JOE BROLLY: Avoiding ‘McCannGate’

Tiernan McCann.
Tiernan McCann.

A few minutes into the start of the second half of the Ulster final in 2011, the game was in the balance.

The scoreboard read 0-5 to 0-5. It was a war of attrition with few clues as to who would win it. Then, a long ball was kicked in towards Michael Murphy on the edge of the square. He and the Derry keeper Danny Devlin dived through the air to get a hand to it. They knocked against each other in the process and neither won it. Maurice Deegan who was out round the middle, instantly raised his arms for a penalty and ran towards the square. The Derry keeper and defenders were enraged, as only boys who are in the right can be enraged. Television replays showed immediately that it wasn’t a penalty but hey, when it comes to making wrong decisions with style, Maurice is in a league of his own. The condescending smile, the sympathetic tap on the shoulder, followed by Murphy’s penalty hitting the net. Game over.

Just a few months ago in Croke Park, Darren Hughes was sent off for striking Tiernan McCann. Only, he hadn’t struck him at all. Again, the TV replays showed . . . Well, we know what they showed.

The sending off was the final nail in the Monaghan coffin. Hughes – along with most of the country - was left seething. His only recourse was a tweet the next morning of him stroking his dog’s head and wondering why little Fido wasn’t collapsing.

The thing is, Gaelic football is impossible to referee. A few years ago, two Dundalk men were convicted by Judge Bridget Reilly of assaulting Tyrone referee, Martin Sludden, as he left the field after the Leinster final in 2010. Unless you were unborn then and a very advanced reader, you won’t need reminding what happened that day. Joe Sheridan threw the ball into the net with the last play of the game to deprive Louth of a Leinster title. Martin didn’t see it and gave the goal. The country went mental. Statements were made in the Dail. The national broadcaster made a documentary on it in their “Scandals” series. Worse still, a crazed Louth man launched himself at Sean Boylan in a corporate box. Sean, the closest thing we have to a national treasure, said afterwards, “People lose the head at football matches all the time.” Little else was talked about for days.

I was listening to Seamus McEneaney on Radio 1 a few weeks ago and laughed aloud in the car when he described what happened the day that Benny Coulter’s infamous square ball goal beat Kildare in the All-Ireland semi-final in 2010. His brother Pat was refereeing and Seamus said, “I knew the umpire at the left post so I rang him on the mobile straight away to tell him it was a square ball but he never answered. I met him the next day and he said, ‘I had a missed call from you, Seamus.”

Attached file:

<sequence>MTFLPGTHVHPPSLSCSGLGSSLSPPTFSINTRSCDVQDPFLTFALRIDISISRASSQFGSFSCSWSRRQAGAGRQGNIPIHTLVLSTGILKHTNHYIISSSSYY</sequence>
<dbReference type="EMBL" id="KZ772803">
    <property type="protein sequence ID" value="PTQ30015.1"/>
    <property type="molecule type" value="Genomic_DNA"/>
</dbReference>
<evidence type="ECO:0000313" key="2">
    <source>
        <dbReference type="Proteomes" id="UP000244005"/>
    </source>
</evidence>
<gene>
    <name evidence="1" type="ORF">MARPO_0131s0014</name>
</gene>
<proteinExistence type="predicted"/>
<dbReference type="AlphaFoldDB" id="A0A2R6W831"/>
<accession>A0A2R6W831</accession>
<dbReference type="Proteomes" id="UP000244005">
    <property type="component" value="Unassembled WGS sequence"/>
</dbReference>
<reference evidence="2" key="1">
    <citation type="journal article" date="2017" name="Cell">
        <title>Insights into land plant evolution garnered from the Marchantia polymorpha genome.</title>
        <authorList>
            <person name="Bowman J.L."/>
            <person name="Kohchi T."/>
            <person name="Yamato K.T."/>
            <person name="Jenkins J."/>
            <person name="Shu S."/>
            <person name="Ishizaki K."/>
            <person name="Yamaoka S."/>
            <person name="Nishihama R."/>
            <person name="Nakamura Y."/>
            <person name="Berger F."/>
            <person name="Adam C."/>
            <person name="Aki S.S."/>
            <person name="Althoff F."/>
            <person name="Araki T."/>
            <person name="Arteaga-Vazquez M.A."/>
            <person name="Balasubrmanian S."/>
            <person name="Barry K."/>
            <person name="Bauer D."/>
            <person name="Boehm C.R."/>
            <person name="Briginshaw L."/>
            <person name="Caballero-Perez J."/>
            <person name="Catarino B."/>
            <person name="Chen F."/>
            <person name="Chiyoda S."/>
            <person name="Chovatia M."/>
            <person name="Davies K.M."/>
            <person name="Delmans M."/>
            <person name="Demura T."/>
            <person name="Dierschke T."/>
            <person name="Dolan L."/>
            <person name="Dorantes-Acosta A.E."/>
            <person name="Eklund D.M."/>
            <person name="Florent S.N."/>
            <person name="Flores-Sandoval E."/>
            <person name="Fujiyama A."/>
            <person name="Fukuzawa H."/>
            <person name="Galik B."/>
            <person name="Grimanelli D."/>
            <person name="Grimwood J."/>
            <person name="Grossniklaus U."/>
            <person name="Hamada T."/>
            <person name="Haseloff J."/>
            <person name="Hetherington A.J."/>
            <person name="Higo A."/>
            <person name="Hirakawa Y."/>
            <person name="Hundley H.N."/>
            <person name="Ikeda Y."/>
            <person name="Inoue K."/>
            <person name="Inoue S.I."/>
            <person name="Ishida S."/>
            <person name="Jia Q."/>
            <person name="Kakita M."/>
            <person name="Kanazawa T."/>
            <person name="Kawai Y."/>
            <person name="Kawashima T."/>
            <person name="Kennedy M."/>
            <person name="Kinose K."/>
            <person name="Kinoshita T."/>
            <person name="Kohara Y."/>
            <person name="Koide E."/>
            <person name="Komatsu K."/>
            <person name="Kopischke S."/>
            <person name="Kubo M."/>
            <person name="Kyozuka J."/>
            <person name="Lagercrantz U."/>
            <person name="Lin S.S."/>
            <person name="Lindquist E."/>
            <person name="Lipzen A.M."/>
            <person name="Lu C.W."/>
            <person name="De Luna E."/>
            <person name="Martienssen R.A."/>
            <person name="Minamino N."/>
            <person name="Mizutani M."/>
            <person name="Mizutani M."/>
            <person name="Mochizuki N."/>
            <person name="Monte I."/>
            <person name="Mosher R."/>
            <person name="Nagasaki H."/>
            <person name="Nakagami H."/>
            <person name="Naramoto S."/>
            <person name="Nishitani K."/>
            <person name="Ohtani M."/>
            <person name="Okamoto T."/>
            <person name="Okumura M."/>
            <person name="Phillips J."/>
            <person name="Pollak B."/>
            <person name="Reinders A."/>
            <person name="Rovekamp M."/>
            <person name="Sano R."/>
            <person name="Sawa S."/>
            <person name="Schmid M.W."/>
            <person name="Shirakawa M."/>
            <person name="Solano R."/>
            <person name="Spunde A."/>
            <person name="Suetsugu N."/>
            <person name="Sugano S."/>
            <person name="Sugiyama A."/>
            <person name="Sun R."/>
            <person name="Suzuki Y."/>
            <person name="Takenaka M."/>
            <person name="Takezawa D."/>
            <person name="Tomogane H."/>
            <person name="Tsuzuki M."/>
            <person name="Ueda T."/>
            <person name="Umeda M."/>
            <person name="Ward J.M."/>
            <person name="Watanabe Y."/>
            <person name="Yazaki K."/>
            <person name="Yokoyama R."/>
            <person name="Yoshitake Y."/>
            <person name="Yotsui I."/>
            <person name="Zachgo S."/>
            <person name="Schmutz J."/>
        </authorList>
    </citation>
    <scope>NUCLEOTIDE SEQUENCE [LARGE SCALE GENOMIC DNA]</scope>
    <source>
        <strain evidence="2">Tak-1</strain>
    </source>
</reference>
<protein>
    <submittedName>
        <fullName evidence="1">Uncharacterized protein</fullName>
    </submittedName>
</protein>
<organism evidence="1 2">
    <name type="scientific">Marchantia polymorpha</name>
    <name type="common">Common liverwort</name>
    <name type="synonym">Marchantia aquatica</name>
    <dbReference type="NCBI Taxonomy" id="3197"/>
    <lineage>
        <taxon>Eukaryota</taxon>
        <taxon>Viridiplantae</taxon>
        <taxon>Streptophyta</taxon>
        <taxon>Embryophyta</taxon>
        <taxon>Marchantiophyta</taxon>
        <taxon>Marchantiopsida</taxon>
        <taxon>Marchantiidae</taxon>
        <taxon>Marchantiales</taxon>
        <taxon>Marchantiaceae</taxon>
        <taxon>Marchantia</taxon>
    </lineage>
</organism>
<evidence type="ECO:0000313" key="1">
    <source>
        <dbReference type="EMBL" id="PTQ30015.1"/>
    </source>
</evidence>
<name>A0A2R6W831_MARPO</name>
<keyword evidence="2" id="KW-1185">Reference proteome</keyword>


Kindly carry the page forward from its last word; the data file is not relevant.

Paudie Hughes’ penalty decision against Cork in the drawn Munster final this year saved Kerry, ultimately put Cork out of the championship and a good manager out of his job. It was obvious it wasn’t a penalty. Paudie just didn’t have the tools to make the decision. There are countless examples of such errors, leaving us all seething with frustration and anger. Which brings me to rugby.

I have been watching the refereeing in the World Cup with a mixture of awe and jealousy. There are three constituents to their approach. Firstly, they want to get it right. Secondly, they want to command public confidence. Thirdly, and this is linked to the second point, they want the process of decision making to be transparent. So, the referee is miked up. His words are broadcast. Secondly, the big screens in the stadium show replays of disputed incidents. But the key to all of the above is the TMO, sitting in front of the TV monitors in the broadcaster’s truck or studio.

The basic principle is that all of the officials, including the TMO, can initiate the TMO process, but the referee remains the final decision maker. For one of Argentina’s tries against Ireland, it looked to the naked eye as though the try scorer was ahead of the kicker. So, the TMO went to work. The referee asked if there was any reason he couldn’t award a try. Two things: Was the try scorer ahead of the kicker? Did he ground the ball? It was shown on the big screen from the available angles. The pictures quickly showed that the runner wasn’t ahead of the kicker and the ball was properly grounded. The try was awarded and justice was not only done, but seen to be done.

The fact that it is transparent is crucial, since even if the onlooker disagrees with the ultimate decision, he can see precisely how it was reached. So, in that same game, the TMO and referee examined whether the big Argentinian had committed a second yellow card offence by launching himself into the ruck shoulder first. The pictures showed his left arm and hand outstretched but not his right. The TMO protocol states that if the officials are not certain of the infringement then they will give the benefit of the doubt. The referee agonised over it for a moment. He asked for a better angle. It wasn’t available. Everyone in the stand and at home heard his final decision. “I am not sure. No yellow card. Penalty only.”